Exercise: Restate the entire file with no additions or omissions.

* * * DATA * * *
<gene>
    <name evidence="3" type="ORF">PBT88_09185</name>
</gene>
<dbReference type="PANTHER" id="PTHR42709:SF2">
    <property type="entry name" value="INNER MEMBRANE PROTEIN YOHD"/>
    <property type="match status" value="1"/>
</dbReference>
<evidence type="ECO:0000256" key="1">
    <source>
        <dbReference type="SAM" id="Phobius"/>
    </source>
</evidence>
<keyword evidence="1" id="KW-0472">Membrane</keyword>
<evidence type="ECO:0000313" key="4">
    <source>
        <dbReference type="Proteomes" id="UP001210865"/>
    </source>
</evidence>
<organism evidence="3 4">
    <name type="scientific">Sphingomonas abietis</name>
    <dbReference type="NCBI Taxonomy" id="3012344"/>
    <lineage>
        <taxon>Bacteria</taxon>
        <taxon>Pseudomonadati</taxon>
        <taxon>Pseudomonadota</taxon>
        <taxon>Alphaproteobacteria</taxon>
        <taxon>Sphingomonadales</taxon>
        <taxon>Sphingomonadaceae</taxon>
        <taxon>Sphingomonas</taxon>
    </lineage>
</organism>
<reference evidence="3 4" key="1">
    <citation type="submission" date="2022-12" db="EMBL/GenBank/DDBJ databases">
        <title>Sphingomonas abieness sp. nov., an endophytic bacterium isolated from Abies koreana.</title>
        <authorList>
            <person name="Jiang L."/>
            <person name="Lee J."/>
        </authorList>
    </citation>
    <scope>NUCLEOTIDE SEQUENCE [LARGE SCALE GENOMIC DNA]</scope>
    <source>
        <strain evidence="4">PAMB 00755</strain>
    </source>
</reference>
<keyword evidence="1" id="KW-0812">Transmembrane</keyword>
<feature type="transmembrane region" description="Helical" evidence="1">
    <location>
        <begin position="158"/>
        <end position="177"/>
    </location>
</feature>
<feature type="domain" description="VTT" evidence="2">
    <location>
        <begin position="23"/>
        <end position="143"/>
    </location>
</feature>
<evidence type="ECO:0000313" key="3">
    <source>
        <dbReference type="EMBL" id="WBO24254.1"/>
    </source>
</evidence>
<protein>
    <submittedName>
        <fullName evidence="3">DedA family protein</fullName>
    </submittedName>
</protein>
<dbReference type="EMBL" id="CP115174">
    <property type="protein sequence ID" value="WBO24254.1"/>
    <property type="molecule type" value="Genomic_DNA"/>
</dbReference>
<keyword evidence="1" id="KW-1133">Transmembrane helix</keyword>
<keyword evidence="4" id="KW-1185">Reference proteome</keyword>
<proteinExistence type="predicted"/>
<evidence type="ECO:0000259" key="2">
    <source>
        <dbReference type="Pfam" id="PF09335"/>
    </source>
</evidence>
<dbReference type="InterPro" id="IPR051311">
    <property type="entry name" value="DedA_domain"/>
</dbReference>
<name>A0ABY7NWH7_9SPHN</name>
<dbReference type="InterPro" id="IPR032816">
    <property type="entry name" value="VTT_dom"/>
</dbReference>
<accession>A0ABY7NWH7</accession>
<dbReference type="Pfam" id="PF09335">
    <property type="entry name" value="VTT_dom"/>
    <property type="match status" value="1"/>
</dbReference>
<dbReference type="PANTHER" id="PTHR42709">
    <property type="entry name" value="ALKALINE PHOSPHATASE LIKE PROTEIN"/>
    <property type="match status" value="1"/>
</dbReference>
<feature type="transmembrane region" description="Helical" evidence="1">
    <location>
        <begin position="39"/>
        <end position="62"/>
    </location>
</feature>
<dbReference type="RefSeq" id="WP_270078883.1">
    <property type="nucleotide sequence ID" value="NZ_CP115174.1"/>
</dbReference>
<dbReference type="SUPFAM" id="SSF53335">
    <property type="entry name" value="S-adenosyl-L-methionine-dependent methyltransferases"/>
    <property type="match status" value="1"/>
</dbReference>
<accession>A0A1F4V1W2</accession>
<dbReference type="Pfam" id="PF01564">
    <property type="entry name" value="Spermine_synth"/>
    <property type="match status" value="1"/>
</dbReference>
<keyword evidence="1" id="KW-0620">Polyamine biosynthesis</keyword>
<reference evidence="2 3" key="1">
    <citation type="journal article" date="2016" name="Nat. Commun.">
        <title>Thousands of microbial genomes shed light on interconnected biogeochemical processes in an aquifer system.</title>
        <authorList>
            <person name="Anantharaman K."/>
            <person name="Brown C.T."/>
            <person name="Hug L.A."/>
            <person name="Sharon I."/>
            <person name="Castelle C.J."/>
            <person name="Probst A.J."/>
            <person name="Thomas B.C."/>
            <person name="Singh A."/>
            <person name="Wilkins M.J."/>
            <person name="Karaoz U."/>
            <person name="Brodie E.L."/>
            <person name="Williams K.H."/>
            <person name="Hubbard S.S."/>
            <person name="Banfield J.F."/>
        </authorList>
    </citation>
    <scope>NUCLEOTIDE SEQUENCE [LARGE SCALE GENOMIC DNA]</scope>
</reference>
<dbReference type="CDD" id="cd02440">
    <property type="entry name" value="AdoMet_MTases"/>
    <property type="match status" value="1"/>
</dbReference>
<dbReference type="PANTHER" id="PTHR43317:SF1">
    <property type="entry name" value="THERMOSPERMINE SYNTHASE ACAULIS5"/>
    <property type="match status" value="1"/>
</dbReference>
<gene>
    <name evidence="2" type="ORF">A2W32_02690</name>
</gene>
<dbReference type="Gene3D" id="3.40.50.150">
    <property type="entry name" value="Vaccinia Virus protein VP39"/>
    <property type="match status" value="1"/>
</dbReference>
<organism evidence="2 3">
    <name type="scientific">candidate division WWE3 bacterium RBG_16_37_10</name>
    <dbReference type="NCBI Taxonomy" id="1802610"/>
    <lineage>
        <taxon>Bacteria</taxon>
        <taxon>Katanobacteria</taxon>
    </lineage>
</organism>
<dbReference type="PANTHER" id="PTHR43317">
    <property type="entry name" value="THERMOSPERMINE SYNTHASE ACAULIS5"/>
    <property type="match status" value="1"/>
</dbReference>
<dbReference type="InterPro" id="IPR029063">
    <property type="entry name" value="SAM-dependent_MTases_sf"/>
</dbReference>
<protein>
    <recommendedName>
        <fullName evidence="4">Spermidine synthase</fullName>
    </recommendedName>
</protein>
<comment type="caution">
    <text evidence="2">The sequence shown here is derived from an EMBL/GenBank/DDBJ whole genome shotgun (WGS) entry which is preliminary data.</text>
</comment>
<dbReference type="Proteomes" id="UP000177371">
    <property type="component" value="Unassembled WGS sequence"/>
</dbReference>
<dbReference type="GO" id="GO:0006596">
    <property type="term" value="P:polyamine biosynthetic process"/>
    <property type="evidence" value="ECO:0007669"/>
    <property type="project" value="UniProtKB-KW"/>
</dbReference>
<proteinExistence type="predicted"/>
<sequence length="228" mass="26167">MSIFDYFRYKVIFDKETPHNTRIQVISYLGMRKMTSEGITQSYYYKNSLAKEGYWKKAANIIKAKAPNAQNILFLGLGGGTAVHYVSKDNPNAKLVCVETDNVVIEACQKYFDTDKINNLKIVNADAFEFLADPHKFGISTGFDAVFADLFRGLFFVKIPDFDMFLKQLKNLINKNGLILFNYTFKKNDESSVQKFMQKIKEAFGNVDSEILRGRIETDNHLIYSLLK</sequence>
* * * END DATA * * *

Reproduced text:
<gene>
    <name evidence="3" type="ORF">PBT88_09185</name>
</gene>
<dbReference type="PANTHER" id="PTHR42709:SF2">
    <property type="entry name" value="INNER MEMBRANE PROTEIN YOHD"/>
    <property type="match status" value="1"/>
</dbReference>
<evidence type="ECO:0000256" key="1">
    <source>
        <dbReference type="SAM" id="Phobius"/>
    </source>
</evidence>
<keyword evidence="1" id="KW-0472">Membrane</keyword>
<evidence type="ECO:0000313" key="4">
    <source>
        <dbReference type="Proteomes" id="UP001210865"/>
    </source>
</evidence>
<organism evidence="3 4">
    <name type="scientific">Sphingomonas abietis</name>
    <dbReference type="NCBI Taxonomy" id="3012344"/>
    <lineage>
        <taxon>Bacteria</taxon>
        <taxon>Pseudomonadati</taxon>
        <taxon>Pseudomonadota</taxon>
        <taxon>Alphaproteobacteria</taxon>
        <taxon>Sphingomonadales</taxon>
        <taxon>Sphingomonadaceae</taxon>
        <taxon>Sphingomonas</taxon>
    </lineage>
</organism>
<reference evidence="3 4" key="1">
    <citation type="submission" date="2022-12" db="EMBL/GenBank/DDBJ databases">
        <title>Sphingomonas abieness sp. nov., an endophytic bacterium isolated from Abies koreana.</title>
        <authorList>
            <person name="Jiang L."/>
            <person name="Lee J."/>
        </authorList>
    </citation>
    <scope>NUCLEOTIDE SEQUENCE [LARGE SCALE GENOMIC DNA]</scope>
    <source>
        <strain evidence="4">PAMB 00755</strain>
    </source>
</reference>
<keyword evidence="1" id="KW-0812">Transmembrane</keyword>
<feature type="transmembrane region" description="Helical" evidence="1">
    <location>
        <begin position="158"/>
        <end position="177"/>
    </location>
</feature>
<feature type="domain" description="VTT" evidence="2">
    <location>
        <begin position="23"/>
        <end position="143"/>
    </location>
</feature>
<evidence type="ECO:0000313" key="3">
    <source>
        <dbReference type="EMBL" id="WBO24254.1"/>
    </source>
</evidence>
<protein>
    <submittedName>
        <fullName evidence="3">DedA family protein</fullName>
    </submittedName>
</protein>
<dbReference type="EMBL" id="CP115174">
    <property type="protein sequence ID" value="WBO24254.1"/>
    <property type="molecule type" value="Genomic_DNA"/>
</dbReference>
<keyword evidence="1" id="KW-1133">Transmembrane helix</keyword>
<keyword evidence="4" id="KW-1185">Reference proteome</keyword>
<proteinExistence type="predicted"/>
<evidence type="ECO:0000259" key="2">
    <source>
        <dbReference type="Pfam" id="PF09335"/>
    </source>
</evidence>
<dbReference type="InterPro" id="IPR051311">
    <property type="entry name" value="DedA_domain"/>
</dbReference>
<name>A0ABY7NWH7_9SPHN</name>
<dbReference type="InterPro" id="IPR032816">
    <property type="entry name" value="VTT_dom"/>
</dbReference>
<accession>A0ABY7NWH7</accession>
<dbReference type="Pfam" id="PF09335">
    <property type="entry name" value="VTT_dom"/>
    <property type="match status" value="1"/>
</dbReference>
<dbReference type="PANTHER" id="PTHR42709">
    <property type="entry name" value="ALKALINE PHOSPHATASE LIKE PROTEIN"/>
    <property type="match status" value="1"/>
</dbReference>
<feature type="transmembrane region" description="Helical" evidence="1">
    <location>
        <begin position="39"/>
        <end position="62"/>
    </location>
</feature>
<dbReference type="RefSeq" id="WP_270078883.1">
    <property type="nucleotide sequence ID" value="NZ_CP115174.1"/>
</dbReference>
<dbReference type="SUPFAM" id="SSF53335">
    <property type="entry name" value="S-adenosyl-L-methionine-dependent methyltransferases"/>
    <property type="match status" value="1"/>
</dbReference>
<accession>A0A1F4V1W2</accession>
<dbReference type="Pfam" id="PF01564">
    <property type="entry name" value="Spermine_synth"/>
    <property type="match status" value="1"/>
</dbReference>
<keyword evidence="1" id="KW-0620">Polyamine biosynthesis</keyword>
<reference evidence="2 3" key="1">
    <citation type="journal article" date="2016" name="Nat. Commun.">
        <title>Thousands of microbial genomes shed light on interconnected biogeochemical processes in an aquifer system.</title>
        <authorList>
            <person name="Anantharaman K."/>
            <person name="Brown C.T."/>
            <person name="Hug L.A."/>
            <person name="Sharon I."/>
            <person name="Castelle C.J."/>
            <person name="Probst A.J."/>
            <person name="Thomas B.C."/>
            <person name="Singh A."/>
            <person name="Wilkins M.J."/>
            <person name="Karaoz U."/>
            <person name="Brodie E.L."/>
            <person name="Williams K.H."/>
            <person name="Hubbard S.S."/>
            <person name="Banfield J.F."/>
        </authorList>
    </citation>
    <scope>NUCLEOTIDE SEQUENCE [LARGE SCALE GENOMIC DNA]</scope>
</reference>
<dbReference type="CDD" id="cd02440">
    <property type="entry name" value="AdoMet_MTases"/>
    <property type="match status" value="1"/>
</dbReference>
<dbReference type="PANTHER" id="PTHR43317:SF1">
    <property type="entry name" value="THERMOSPERMINE SYNTHASE ACAULIS5"/>
    <property type="match status" value="1"/>
</dbReference>
<gene>
    <name evidence="2" type="ORF">A2W32_02690</name>
</gene>
<dbReference type="Gene3D" id="3.40.50.150">
    <property type="entry name" value="Vaccinia Virus protein VP39"/>
    <property type="match status" value="1"/>
</dbReference>
<organism evidence="2 3">
    <name type="scientific">candidate division WWE3 bacterium RBG_16_37_10</name>
    <dbReference type="NCBI Taxonomy" id="1802610"/>
    <lineage>
        <taxon>Bacteria</taxon>
        <taxon>Katanobacteria</taxon>
    </lineage>
</organism>
<dbReference type="PANTHER" id="PTHR43317">
    <property type="entry name" value="THERMOSPERMINE SYNTHASE ACAULIS5"/>
    <property type="match status" value="1"/>
</dbReference>
<dbReference type="InterPro" id="IPR029063">
    <property type="entry name" value="SAM-dependent_MTases_sf"/>
</dbReference>
<protein>
    <recommendedName>
        <fullName evidence="4">Spermidine synthase</fullName>
    </recommendedName>
</protein>
<comment type="caution">
    <text evidence="2">The sequence shown here is derived from an EMBL/GenBank/DDBJ whole genome shotgun (WGS) entry which is preliminary data.</text>
</comment>
<dbReference type="Proteomes" id="UP000177371">
    <property type="component" value="Unassembled WGS sequence"/>
</dbReference>
<dbReference type="GO" id="GO:0006596">
    <property type="term" value="P:polyamine biosynthetic process"/>
    <property type="evidence" value="ECO:0007669"/>
    <property type="project" value="UniProtKB-KW"/>
</dbReference>
<proteinExistence type="predicted"/>
<sequence length="228" mass="26167">MSIFDYFRYKVIFDKETPHNTRIQVISYLGMRKMTSEGITQSYYYKNSLAKEGYWKKAANIIKAKAPNAQNILFLGLGGGTAVHYVSKDNPNAKLVCVETDNVVIEACQKYFDTDKINNLKIVNADAFEFLADPHKFGISTGFDAVFADLFRGLFFVKIPDFDMFLKQLKNLINKNGLILFNYTFKKNDESSVQKFMQKIKEAFGNVDSEILRGRIETDNHLIYSLLK</sequence>